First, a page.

David Fisher is a senior reporter for the NZ Herald.

China's wealthy still developing taste for wine

China wine industry expert Fongyee Walker says the market is incredibly small. Photo / Supplied
China wine industry expert Fongyee Walker says the market is incredibly small. Photo / Supplied

An expert on the wine industry in China says the booming Asian nation doesn't have the economic answer vineyards are looking for.

But Fongyee Walker says those looking at building their market presence in China will do so with personal visits and leverage on New Zealand's reputation for purity.

Walker was guest judge for the Hawkes Bay A & P Mercedes Benz Wine Awards, a parochial competition among local wineries.

She said she found interest in China had grown in intensity, particularly since the global financial crisis.

"People are looking to China as an end-all solution to the wine industry's problems. I spend a lot of time telling people to calm down."

Walker said the size of the population masked the actual wine market, which was incredibly small.

Stories of the rise of the middle class also gave those living outside China a false sense of the potential market. The definition of middle class in China meant having enough food to eat, rather than disposable income to spend on wine, she said.

The market in China was developed mainly through wealthy families who sent their children overseas to study. They had picked up wine drinking while abroad and were transplanting it into their peer group.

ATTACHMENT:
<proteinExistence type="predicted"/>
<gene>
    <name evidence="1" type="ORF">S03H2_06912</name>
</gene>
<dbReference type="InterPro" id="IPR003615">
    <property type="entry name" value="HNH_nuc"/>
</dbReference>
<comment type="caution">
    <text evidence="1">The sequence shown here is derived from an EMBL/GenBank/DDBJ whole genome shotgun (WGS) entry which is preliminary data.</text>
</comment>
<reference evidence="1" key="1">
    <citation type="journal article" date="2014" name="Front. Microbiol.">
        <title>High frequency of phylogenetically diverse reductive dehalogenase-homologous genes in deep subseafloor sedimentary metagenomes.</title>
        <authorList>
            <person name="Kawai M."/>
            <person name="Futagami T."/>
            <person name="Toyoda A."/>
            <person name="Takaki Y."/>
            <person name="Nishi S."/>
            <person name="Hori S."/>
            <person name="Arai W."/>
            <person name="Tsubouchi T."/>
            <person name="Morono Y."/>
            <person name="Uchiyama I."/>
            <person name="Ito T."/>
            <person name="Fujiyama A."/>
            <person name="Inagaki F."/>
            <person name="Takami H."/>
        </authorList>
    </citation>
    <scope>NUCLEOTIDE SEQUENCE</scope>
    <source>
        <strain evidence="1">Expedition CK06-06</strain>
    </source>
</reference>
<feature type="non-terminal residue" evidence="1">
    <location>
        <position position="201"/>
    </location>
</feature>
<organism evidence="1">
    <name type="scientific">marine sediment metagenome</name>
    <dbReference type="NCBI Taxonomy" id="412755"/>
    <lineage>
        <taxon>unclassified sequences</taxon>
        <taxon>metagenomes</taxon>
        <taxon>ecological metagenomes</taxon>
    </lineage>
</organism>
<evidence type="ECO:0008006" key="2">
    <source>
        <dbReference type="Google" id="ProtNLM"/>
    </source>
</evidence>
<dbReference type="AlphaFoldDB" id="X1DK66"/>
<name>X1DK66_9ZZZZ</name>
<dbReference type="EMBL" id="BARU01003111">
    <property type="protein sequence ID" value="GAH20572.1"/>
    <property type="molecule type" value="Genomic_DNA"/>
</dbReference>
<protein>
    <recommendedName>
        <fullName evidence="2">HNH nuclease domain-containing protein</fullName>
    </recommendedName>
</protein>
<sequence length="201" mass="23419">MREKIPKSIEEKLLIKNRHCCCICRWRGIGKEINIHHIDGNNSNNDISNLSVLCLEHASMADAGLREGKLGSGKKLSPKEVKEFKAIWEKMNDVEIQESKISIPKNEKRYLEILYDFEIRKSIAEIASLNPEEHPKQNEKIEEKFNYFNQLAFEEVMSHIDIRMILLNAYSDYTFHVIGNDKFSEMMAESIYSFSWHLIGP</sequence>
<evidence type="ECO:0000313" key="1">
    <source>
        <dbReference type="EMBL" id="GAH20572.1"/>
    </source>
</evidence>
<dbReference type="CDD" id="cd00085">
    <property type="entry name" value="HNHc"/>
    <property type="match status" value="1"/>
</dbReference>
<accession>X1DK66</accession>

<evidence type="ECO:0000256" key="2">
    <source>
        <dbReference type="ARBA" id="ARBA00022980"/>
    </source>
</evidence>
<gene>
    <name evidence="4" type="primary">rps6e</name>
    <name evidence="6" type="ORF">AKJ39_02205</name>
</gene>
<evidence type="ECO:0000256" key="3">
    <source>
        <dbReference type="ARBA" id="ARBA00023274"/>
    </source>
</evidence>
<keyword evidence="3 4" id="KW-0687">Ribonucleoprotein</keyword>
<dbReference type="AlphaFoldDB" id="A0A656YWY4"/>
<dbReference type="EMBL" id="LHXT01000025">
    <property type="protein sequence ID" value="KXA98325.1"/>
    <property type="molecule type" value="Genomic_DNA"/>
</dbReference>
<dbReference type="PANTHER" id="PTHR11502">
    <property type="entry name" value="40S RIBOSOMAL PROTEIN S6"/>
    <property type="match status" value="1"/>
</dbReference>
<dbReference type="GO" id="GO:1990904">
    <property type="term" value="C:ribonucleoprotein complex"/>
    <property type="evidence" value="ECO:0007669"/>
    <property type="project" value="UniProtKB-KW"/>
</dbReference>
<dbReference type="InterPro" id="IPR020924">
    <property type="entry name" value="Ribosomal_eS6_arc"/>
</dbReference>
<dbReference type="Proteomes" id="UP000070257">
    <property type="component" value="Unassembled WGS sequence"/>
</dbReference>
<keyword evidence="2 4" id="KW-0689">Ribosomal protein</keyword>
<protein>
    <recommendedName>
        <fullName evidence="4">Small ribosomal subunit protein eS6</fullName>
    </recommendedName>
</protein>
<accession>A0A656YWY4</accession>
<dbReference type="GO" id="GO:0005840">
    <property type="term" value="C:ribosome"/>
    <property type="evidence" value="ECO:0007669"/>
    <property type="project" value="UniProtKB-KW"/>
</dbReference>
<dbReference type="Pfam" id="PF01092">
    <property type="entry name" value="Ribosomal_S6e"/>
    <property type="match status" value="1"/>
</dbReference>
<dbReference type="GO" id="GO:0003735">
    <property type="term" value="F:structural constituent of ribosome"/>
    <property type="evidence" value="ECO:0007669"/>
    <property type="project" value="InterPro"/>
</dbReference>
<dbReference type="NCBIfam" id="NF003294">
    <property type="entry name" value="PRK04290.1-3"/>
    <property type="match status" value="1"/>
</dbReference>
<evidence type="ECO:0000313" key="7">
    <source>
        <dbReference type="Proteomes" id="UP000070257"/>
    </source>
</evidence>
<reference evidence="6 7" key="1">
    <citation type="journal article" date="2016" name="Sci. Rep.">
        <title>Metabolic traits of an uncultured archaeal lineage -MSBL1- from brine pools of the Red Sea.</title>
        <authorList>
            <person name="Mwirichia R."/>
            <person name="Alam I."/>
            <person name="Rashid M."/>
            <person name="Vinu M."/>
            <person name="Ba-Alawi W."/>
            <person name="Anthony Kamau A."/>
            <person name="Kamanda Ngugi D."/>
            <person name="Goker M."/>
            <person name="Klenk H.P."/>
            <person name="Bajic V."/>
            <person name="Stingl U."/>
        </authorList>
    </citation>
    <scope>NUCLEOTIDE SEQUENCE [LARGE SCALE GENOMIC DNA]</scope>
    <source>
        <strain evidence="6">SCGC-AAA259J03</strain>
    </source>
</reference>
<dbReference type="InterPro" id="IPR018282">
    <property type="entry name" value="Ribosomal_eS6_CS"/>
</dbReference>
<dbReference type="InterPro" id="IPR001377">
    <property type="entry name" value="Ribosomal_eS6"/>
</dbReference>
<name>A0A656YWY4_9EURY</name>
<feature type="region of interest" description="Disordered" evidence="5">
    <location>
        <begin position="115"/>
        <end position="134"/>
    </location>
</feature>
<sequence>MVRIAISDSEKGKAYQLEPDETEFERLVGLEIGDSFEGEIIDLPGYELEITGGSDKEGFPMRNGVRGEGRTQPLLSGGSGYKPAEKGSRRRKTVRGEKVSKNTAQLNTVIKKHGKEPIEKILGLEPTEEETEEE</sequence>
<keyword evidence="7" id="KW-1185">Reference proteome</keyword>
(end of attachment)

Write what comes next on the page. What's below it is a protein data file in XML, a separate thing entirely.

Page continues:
Walker said the result meant wine consumption was driven more by trend and marketing than by a market which was turned on to the subtleties of wine tasting.

"Chinese customers don't drink Bordeaux blends because they like them. It is because they think that's what wine is meant to be."

She said regional differences in New Zealand could play into less developed Chinese palates. The wines from Hawkes Bay might have a greater appeal than those from the top of the South Island because they were sweeter and less complex.

Vineyards which tried to meet Chinese demands for sweeter wines were approaching the sales problem the wrong way, she said.

"We're not at the stage where people will buy that wine because they like it."

Walker said one of New Zealand's greatest advantages in selling wine was its dairy industry - "milk products are very popular because people feel New Zealand milk products can be trusted".

- NZ Herald

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